I learned how to use a sewing machine three times in my life. The first time was in the basement of a small fabric store in Pittsburgh. I was about seven and my mom enrolled me in an intro sewing class for the summer. We did the basic projects: drawstring bag, a simple t-shirt and the like. I remember being very proud of my projects each week and also very frustrated over a stupid machine tangling up my thread. Since we didn’t own a sewing machine, the skills I learned quickly disappeared. Come to think of it. I can’t actually remember why we thought taking the class was a good idea in the first place.
I didn’t sit in front of a sewing machine again until my junior high home economics class. Again another drawstring bag. I don’t know if it was the teacher or the format of the class, but something about it left me with a taste of “this is hard and I don’t like it”. At that point, I couldn’t remember why my six year-old self put up with the classes and thought it was fun. I went to this class twice a week for half a semester and all I got out of it was a cotton bag to toss my gym clothes in. Granted, this bag was a bit of a rite of passage at my school. Everyone had to take this class before moving on to high school, so you knew who the upper classmen (freshmen) were by how they carried their gym clothes to school. But I digress. My family still didn’t have a sewing machine, so these skills were again wasted on me.
Fast forward to 2011. Thomas, a friend and I attended SakuraCon here in Seattle. Neither Thomas nor I dressed up for the convention but our friend went in full anime regalia. Halfway through the day, our friend had a costume malfunction that sent us to the costume repair station in search of safety pins. I mentioned to one of the volunteers at the repair station that I was jealous of people who could make such elaborate costumes, but my two failed attempts at learn machine sewing had taught me that I would never be one of those people. She said “Come back later and I’ll teach you how to sew in 15 minutes.” And so I did, and found it amazingly easier than what I remember. I left with my third handmade drawstring bag and for the next week I consulted with my friends who sew about the best way to get started.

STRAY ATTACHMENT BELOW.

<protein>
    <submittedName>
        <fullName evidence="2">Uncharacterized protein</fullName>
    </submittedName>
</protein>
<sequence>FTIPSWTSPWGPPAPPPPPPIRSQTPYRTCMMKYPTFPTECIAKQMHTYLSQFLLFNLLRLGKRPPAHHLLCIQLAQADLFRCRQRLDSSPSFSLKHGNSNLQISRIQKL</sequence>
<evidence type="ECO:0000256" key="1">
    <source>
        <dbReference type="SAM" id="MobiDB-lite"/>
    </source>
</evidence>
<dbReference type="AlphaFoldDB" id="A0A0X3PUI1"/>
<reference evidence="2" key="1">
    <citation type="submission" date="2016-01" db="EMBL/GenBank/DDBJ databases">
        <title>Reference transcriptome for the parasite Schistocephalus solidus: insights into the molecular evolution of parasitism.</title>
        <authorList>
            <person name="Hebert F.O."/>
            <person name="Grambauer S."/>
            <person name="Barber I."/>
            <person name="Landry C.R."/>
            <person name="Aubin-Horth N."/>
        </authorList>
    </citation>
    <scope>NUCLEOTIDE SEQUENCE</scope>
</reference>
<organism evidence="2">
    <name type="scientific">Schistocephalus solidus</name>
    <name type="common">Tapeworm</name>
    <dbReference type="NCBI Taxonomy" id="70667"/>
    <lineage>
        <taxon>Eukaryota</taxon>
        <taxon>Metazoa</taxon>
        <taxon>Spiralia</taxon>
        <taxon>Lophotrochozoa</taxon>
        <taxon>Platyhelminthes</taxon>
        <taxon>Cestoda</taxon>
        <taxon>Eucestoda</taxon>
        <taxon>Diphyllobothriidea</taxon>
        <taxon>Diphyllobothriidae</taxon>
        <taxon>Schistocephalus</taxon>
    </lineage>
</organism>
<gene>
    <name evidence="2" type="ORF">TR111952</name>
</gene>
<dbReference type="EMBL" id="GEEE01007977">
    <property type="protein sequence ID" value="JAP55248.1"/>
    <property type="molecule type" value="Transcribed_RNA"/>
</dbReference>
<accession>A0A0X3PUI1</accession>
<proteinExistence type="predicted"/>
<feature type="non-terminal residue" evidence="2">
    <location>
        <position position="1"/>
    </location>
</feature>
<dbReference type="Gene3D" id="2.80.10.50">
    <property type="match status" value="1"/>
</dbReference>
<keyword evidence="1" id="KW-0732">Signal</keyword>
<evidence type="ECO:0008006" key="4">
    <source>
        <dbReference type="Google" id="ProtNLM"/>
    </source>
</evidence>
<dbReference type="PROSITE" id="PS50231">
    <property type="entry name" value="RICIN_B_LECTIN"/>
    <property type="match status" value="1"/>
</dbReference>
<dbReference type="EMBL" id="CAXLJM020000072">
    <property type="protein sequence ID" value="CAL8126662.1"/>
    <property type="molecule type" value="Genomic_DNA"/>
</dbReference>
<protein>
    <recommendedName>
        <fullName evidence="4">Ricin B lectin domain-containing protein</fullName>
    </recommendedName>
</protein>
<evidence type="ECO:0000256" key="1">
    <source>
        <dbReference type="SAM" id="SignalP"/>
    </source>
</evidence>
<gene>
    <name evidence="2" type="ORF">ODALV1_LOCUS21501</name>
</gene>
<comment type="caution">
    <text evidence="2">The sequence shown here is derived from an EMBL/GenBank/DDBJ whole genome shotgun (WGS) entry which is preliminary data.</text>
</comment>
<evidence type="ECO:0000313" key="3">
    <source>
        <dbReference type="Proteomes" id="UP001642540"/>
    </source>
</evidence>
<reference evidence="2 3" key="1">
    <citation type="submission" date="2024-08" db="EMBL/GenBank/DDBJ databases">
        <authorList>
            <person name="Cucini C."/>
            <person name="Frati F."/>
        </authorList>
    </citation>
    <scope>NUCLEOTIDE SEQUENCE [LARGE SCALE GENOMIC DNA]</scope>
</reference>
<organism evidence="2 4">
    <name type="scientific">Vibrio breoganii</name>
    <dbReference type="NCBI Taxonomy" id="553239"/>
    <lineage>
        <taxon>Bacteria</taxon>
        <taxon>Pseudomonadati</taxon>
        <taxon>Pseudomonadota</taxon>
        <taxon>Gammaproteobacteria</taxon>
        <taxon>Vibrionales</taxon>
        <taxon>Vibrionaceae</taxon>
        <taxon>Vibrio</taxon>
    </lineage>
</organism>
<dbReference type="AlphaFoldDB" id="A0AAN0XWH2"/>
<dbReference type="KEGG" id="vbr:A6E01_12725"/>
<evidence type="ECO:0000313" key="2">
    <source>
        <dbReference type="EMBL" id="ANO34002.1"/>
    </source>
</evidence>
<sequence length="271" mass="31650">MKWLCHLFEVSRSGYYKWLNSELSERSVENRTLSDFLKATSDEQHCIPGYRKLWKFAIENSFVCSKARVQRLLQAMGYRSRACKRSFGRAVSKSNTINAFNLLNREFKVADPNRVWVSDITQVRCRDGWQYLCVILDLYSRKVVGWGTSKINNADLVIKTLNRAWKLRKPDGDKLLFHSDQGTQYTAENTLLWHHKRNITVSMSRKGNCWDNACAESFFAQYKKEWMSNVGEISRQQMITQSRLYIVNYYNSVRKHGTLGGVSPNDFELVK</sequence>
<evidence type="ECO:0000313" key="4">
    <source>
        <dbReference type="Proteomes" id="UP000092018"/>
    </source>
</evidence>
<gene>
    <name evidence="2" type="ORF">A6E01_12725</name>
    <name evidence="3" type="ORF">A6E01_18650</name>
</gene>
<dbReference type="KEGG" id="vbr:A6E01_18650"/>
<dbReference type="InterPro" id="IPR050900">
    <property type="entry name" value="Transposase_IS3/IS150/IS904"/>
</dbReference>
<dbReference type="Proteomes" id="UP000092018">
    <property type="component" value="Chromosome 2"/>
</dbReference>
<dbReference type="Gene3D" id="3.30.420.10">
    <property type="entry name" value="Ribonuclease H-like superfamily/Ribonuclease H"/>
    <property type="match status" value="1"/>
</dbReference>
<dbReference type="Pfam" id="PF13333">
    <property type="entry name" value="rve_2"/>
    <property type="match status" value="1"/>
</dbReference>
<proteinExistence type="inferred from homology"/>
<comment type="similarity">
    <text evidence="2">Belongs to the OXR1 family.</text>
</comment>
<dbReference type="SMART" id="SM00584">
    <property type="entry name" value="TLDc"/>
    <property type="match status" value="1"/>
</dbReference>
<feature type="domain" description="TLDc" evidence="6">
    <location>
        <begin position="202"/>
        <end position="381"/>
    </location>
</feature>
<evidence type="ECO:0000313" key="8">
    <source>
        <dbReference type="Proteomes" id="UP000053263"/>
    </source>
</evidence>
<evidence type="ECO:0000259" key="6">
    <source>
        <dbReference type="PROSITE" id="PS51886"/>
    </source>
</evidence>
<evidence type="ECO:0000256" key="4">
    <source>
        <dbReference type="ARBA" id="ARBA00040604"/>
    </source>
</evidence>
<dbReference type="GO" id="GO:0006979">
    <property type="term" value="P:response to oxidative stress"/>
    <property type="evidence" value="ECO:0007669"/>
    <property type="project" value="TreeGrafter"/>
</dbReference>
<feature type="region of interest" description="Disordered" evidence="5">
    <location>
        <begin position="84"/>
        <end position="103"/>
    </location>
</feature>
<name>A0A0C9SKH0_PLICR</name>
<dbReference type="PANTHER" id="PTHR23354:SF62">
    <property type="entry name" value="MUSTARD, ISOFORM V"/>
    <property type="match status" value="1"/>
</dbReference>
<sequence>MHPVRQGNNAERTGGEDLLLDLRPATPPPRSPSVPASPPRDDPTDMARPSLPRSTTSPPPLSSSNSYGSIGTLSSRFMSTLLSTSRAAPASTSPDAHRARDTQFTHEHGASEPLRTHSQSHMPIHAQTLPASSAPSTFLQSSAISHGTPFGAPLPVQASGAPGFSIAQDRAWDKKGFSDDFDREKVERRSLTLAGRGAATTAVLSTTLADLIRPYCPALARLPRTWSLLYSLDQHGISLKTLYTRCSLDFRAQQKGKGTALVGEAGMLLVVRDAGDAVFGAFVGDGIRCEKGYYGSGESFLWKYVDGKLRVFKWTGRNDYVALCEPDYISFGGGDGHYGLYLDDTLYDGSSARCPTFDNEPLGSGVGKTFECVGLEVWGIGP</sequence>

Now, a year later, I’m sitting down to chronicle my sewing adventures in an attempt to convince others using a sewing machine isn’t hard. You can quickly move past a drawstring bag and on to more interesting projects.
|Fabric||Brown on blue cotton + brown lining|
|Notions||Sewing Machine (Singer Stylist)Various bits: decent fabric scissors, magnetic pin cushion, pearl head pins, safety pins of various sizes, hand sewing needles, tape measure, and probably a few other things I’m forgetting.|
|Lesson learned||People who sew are always excited when they find someone who wants to start. Try to find friends who sew and pick their brains before you get started.Sewing can be as cheap or as expensive as you want it to be.A special thanks to Kate, Olya, and Nyla! Without you guys, I wouldn’t have a clost full of patterns, fabric, and more random sewing gadgets than anyone ever really needs. 🙂|
My two friends, Kate and Olya, helped me get started with a machine, a project, and enough basics to fill half a shoebox. The machine is a Singer Stylist that I purchased at Sears for ~$130. We went to a couple of different sewing specialty stores, but the saleswomen spent a lot of time trying to convince me that any machine under $300 is crap and will die on me within 10 seconds of unboxing.
DO NOT BELIEVE THEIR LIES!
Yes, the more expensive machines will come with 5000 stitches, automatically cut thread, or, I don’t know, wash and fold your laundry. To this day, I’ve used maybe 4 different stitches, can cut my threads with a pair of scissors, and have husband who can do half the laundry (the washing half not the folding half). If you have friends who sew, then take them along with you when you go to buy your first machine. They will be a valuable resource to pick out your machine and a project that won’t discourage you.